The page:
Salomon Smith Barney is also customizing its services in a number of ways. "We're pretty much reworking the whole site so it's very personalized," says Steve Clifford, senior vice president and director of interactive marketing and services.

The first step toward greater personalization was taken this past summer. SSB created the mechanism that allows clients to view all household accounts as a group. Accounts can be viewed together,but the household can also have subusers who log on just to see their own accounts, Clifford says. (Merrill, as of Dec. 1, is also allowing clients to see all of their accounts as a group, and Prudential says its clients can do that as well.)

Clients want research, too, but risk being inundated with it. So in early September, SSB announced it would be using technology developed by the ReachCast Corp. of Pleasanton, Calif., so that reps and their clients can search effectively for research on the firm's site. ReachCast will produce short summaries, and then the client or the broker can get more information. That's scheduled for a rollout early this year.

SSB is also planning on using personalization software so clients will be able to select what they want to see on their home pages--for instance, their top 10 positions. Clifford says this service is coming early this year as well.

Two broker newsletters are going electronic this quarter, Clifford adds. With the printed paper versions, a rep had to order at least 100 copies. With the electronic version, a broker "will be able to create a customized newsletter on the fly" in any quantity with little lead-time, he says. Brokers will be able to search the firm's online inventory of available articles.

When it comes to mutual funds, SSB beat Merrill to the punch. It uploaded an entire library of mutual fund prospectuses and charts to its client site in late September.

A.G. Edwards is starting a rollout of its new, Pentium III-based "ClientOne" workstations next month, and will be completed in six months, says Mary Atkin, corporate vice president and director of information technology. Tied to that rollout are a number of enhancements for the firm's brokers, including Internet access and e-mail for all of its branches. (Right now, there's access in some branches, but it's limited.) Reps will also get a "totally new navigation system that will be much more user-friendly," she says.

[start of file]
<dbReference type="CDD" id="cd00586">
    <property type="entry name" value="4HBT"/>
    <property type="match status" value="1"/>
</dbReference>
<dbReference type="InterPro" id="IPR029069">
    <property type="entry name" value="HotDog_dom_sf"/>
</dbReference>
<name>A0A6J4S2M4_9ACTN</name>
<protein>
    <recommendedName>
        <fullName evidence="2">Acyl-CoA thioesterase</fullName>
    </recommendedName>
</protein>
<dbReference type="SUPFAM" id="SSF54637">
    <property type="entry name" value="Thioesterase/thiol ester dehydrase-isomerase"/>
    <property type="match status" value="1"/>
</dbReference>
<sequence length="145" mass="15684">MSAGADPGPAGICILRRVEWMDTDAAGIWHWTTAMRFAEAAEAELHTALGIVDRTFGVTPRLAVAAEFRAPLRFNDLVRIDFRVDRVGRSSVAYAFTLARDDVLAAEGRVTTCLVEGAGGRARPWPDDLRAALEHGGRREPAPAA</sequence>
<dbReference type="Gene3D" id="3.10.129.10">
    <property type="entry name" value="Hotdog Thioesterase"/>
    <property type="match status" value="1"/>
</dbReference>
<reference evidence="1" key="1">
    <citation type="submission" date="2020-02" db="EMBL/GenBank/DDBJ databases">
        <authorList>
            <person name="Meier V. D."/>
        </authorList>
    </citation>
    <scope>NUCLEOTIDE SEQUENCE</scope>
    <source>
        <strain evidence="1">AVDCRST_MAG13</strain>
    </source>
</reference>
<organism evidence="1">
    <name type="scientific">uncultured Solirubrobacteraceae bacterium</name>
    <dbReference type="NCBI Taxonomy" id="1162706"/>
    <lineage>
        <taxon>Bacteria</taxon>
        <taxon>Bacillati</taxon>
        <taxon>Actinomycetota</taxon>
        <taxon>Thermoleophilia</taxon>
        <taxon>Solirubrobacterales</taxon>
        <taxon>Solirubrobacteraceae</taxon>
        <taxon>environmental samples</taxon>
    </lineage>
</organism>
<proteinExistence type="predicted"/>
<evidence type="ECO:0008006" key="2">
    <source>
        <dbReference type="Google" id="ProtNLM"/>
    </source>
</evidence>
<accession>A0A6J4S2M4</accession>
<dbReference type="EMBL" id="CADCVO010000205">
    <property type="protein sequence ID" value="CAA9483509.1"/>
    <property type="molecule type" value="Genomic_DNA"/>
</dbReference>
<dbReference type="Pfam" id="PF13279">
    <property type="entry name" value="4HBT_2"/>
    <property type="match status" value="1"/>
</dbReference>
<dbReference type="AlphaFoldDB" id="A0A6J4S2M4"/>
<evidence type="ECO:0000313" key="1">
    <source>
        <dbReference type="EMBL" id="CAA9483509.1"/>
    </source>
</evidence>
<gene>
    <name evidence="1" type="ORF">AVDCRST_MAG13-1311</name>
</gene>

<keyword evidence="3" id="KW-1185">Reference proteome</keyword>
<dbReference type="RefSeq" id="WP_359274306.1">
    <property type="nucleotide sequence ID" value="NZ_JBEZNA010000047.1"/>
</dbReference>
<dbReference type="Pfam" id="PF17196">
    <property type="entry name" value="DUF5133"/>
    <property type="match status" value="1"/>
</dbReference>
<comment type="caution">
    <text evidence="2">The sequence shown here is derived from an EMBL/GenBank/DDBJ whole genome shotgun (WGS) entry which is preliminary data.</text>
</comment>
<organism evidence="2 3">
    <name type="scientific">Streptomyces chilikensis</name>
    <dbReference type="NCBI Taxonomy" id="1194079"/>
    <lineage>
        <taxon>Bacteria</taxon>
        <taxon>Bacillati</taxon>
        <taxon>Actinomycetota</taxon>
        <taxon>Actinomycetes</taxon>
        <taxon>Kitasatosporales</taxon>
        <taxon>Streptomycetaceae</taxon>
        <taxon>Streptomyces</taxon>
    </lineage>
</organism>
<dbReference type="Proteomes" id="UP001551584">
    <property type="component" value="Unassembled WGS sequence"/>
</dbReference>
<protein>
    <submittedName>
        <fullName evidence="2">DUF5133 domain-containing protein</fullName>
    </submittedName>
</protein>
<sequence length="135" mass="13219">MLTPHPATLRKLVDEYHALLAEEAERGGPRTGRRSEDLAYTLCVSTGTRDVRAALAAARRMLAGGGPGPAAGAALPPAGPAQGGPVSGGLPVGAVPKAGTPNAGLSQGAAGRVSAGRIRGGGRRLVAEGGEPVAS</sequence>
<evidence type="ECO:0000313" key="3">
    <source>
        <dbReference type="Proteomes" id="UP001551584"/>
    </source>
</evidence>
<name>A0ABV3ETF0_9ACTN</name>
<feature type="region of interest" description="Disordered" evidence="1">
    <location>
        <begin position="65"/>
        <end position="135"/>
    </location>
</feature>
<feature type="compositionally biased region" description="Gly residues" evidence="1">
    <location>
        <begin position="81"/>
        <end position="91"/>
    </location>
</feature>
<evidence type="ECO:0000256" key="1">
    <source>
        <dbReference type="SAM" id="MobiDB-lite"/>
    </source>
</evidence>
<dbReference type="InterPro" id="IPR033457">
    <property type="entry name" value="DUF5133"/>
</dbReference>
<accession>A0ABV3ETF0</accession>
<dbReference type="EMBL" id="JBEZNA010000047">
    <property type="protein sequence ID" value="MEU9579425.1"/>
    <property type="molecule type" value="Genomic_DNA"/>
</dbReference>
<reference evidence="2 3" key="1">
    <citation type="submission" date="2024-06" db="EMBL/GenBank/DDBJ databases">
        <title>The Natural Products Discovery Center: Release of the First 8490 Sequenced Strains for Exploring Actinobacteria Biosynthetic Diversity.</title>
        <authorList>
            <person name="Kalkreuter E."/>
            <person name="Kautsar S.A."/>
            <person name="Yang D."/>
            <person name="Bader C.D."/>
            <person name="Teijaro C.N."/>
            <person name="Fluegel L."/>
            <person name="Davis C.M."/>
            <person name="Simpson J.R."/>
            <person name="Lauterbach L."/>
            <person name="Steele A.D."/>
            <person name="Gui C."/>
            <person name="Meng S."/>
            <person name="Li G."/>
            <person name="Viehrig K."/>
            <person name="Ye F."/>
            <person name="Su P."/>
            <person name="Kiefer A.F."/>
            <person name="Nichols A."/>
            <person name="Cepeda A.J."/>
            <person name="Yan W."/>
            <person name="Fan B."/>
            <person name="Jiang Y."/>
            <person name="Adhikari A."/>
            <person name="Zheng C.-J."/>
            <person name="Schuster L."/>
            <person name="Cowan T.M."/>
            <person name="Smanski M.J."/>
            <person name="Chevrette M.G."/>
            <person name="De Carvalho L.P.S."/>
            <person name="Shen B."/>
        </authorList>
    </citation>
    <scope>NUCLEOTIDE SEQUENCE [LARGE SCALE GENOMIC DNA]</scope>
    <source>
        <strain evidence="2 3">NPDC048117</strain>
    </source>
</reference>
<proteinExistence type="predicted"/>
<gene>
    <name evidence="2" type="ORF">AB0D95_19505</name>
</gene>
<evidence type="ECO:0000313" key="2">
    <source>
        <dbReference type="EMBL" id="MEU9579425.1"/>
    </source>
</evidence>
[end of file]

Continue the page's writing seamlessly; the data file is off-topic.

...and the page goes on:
And they'll get their own personalized Web pages--a unique offering in the full-service world. Once the broker home pages are up and running, "when clients boot up, they'll be presented with their FC's home page," Atkin says. "We're keeping the FC front and center in our Web presence."

On the client side, the firm's AGe-connect online client service will be expanded to offer more market data, with real-time quotes and interactive charting; more research, including third-party research; online portfolio updates based on intraday delayed quotes versus a one-time update based on the previous day's close; and downloads into Quicken and Microsoft Money.

Later in the year, the firm will add collaborative tools such as online funds transfer and bill payment, Atkin says. Edwards also expects to have a fee-based account that includes online trading in the first half of this year.